The COVID-19 pandemic has reinforced the value of insurance products among customers, Dr Matt Lilley, Africa CEO of the UK insurer Prudential, has said citing feedback from the insurer's agency force.
In an interview with African Business Magazine, he said that the pandemic has had a significant economic impact, particularly for people in the informal economy, which is a much bigger proportion of the economy in Africa than any other part of the world.
Impact of COVID-19
He said, “The economic consequences of COVID are going to have an impact on people’s disposable incomes and the amount of money that they’re able to put away for the future. But the crisis has also emphasised that resilience starts with having savings, that access to healthcare can’t be taken for granted and that insurance is valuable.”
Commenting on factors for success during the pandemic, he said, “From a purely business point of view, it became a question of who responds best to the same external shock and who steps up and has the energy, motivation and courage to lean into this problem.”
As for actions by Prudential, he said, “We waived all of the pandemic clauses in our products; we gave free COVID cover to all our customers, employees and agents. Our people scrambled to figure out new ways to make it possible to make a claim; new ways to make it possible to buy an insurance product.”
But he added, “It has been a tough year but we were always taking a long-term view and economic cycles are a fact of life. There will always be years where things don’t go the way you want them to. But when you take the long-term view, the pandemic really is just noise. There will be other events that cause short-term blips.”
Opportunities in Africa
Asked for his views on the African opportunity in the long term, Dr Lilley said, “We still very much believe that people are going to want to be able to talk with a well-trained, experienced, qualified advisor so we continue to invest very heavily in building our network of trained insurance advisors across the continent.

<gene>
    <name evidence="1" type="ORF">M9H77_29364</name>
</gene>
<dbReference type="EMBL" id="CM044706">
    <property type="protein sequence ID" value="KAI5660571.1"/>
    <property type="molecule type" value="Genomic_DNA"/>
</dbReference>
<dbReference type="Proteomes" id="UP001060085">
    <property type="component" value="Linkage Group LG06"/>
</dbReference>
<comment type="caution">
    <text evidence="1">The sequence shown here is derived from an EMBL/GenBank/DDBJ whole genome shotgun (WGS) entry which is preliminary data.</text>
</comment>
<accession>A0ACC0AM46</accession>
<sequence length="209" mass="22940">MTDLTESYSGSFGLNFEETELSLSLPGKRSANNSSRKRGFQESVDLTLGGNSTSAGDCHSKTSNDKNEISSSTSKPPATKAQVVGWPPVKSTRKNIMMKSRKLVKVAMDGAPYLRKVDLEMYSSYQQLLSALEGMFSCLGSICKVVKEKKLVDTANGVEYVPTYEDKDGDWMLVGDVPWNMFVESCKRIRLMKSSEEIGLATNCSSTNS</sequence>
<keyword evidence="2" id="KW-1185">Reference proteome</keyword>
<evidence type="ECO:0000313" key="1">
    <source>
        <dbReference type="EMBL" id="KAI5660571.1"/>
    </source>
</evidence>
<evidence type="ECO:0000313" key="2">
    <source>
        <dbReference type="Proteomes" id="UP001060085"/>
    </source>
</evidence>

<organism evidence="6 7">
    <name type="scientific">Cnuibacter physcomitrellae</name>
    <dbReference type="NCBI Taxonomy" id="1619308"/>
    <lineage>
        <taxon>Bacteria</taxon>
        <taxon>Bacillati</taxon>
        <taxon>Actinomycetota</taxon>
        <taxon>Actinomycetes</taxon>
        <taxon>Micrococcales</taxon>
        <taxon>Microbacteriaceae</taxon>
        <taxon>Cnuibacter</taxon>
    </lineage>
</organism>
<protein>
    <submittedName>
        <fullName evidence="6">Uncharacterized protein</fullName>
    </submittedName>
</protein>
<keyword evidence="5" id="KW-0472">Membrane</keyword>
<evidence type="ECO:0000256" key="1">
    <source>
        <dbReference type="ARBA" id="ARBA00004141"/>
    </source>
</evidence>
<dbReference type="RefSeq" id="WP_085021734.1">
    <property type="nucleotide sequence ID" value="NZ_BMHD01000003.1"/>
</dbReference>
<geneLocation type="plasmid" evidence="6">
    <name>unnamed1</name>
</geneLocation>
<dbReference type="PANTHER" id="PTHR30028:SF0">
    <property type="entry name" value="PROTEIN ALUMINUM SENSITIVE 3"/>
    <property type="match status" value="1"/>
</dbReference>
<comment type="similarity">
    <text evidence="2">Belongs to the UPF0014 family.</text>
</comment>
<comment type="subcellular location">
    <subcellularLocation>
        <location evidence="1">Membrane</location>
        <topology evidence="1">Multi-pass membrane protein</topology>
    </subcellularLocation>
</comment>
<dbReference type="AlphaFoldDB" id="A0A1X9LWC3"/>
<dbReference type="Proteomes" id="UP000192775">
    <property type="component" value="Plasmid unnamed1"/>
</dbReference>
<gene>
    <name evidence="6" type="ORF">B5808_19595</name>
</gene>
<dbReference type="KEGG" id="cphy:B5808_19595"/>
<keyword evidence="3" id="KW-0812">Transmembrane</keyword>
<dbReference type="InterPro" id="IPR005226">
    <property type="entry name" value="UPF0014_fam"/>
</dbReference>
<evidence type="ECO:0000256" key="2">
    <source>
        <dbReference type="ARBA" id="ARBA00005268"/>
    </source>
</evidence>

“We really believe that there is an opportunity across Africa to enhance the services that we offer to customers digitally. 4G networks are very good; the penetration of smartphones is getting very high now, so we’re investing very heavily. We’re doing it in Africa with a service called Pulse, a digital ecosystem which brings together a whole host of services designed around wealth but also wellness, not just access to healthcare but also disease prevention and helping people live longer and healthier lifestyles.”
Business in Africa
Giving an overview of Prudential’s business in Africa, he said that Prudential is in eight countries on the continent. The insurer started off in Ghana in 2014 and has expanded to Kenya, Uganda, Zambia, Nigeria, Cameroon, Côte d’Ivoire and Togo. The company has about 10,000 sales agents, about 1m customers. This year, it expects a revenue of about $150m.
Given that every country is different, Dr Lilley said, “We try and be as local as possible and try and tailor our approach. That’s why we have local management and local business partners in most of our markets.”